Yes-- there is such resistance over a #3 for me, and coupled with double lipping, I feel as though I can barely hang on.  Certainly is reduces my enjoyment significantly.  By the time I get to high Bb, I am literally out of umph.

Great information about the Optimum lig.  I have been flat out surprised by the difference a good versus bad lig has on tone and resistance.  I have been reasonably pleased with my Rovner Dark, but it is not at all the same with some mouthpieces.  I find that different MPs require different ligs.   I bought a high falootin' vintage Penzel Mueller lig with the Reed press plate, and was dubious initially, but while no stark difference is felt in the lower registers, it seems to control reed flutter and reed lock in the high clarion and above.  I wonder why this is not utilized by other manufacturers.

With the Rovner ligature, I also notice that tension on the thumbscrew has an impact on playability, too.  Over-tightening that massive single screw is easy to do, but has an adverse impact on things.  My instructor specifies that it should be only tight enough to hold the reed firmly from moving on the table, and no more.
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Offline kurth83

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Re: Starting a mouthpiece safari
« Reply #9 on: February 23, 2024, 10:40:44 AM »
Wow thanks for that, I tried less tightening on that ligature and things opened up noticeably.

My teacher wants me to play on a 5RV and it's working well now on a 2.5 by just loosening the ligature a little bit.

The BD2 was a bust, gets a slightly nasally sound to my ears when I play it regardless of reed strength.  I was hoping a 3 would clear it up but it didn't.

The 5RV has a sweeter (slightly darker tone) than the M13 (which is very bright) for me, and better control up high.  It gets a solid usable A for me and goes quite loud so the darker tone can be overcome easily enough.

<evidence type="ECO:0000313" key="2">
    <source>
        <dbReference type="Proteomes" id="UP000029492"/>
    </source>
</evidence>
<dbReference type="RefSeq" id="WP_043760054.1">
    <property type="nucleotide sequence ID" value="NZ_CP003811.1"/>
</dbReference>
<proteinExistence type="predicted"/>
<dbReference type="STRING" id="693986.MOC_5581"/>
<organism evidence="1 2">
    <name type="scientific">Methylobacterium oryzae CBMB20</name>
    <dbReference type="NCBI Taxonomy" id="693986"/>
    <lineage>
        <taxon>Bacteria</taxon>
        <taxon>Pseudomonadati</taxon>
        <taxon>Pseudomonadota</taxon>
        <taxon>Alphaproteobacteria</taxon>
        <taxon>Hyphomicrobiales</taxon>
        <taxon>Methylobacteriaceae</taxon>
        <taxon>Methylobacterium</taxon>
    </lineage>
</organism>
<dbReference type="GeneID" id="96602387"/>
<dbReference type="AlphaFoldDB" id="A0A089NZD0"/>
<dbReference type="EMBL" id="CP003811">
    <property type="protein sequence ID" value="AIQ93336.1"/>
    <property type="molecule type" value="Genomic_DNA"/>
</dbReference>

I'll stick with the 5RV for a bit to see if it can work endurance-wise.  Vandoren's literature has a great quote that my teacher agrees with:

5RV: "The time-proven standard for professional musicians."

I might add that it is an easy to play mouthpiece.  To me easy is important.  The equipment is supposed to support you, not give you a fight to get what you want out of it.  My CSVR clarinet is the same way, the ease of play is fantastic.  The new ligature also made things noticeably easier.  I am hoping now that the equipment issues are mostly settled I can focus on playing, although reed twiddling seems to be in my future, and will hopefully be the last major equipment issue.

High-end Yamahas have a reputation to be easy to play compared to other brands, don't know about the 650, but any of the CSVR, SEVR, CSG's are reportedly fantastic in that regard although I only have experience with the CSVR.  Frankly, after my clarinet safari I would rather have one really good clarinet than a bunch of not so good ones, the playability difference was amazing.

If it was me I would buy a 650 from wwbw (with their wonderful 30 day return policy) to give it a try.


Offline Windsong

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Re: Starting a mouthpiece safari
« Reply #10 on: February 23, 2024, 08:06:06 PM »
"The equipment is supposed to support you, not give you a fight to get what you want out of it."

Absolutely right. 

Resistance is not good.  You need enough to provide for tonal control, but no more, and finding one's own perfect combo is a bit of a trick.

I have not tried the 5RV, but have wanted to for years and far too many people rave about it being among the best of the non-custom faced pieces that can be had for reasonable coin, so I think I am just going to buy one.  I have been very pleased with my Woodwind Co. Robert Marcellus #13, and would buy more, but as they are rare as hens' teeth, I reckon it is time for me to find another favorite.

As quality "players" are concerned, my PM Artist and Brilliante get most of my attention these days.  The Artist is the further refined and more robust of the two, despite the latter's flashy name and even tone.

I just had a look into the CSVR, and that is quite the sophisticated machine, indeed.
« Last Edit: February 24, 2024, 04:16:35 AM by Windsong »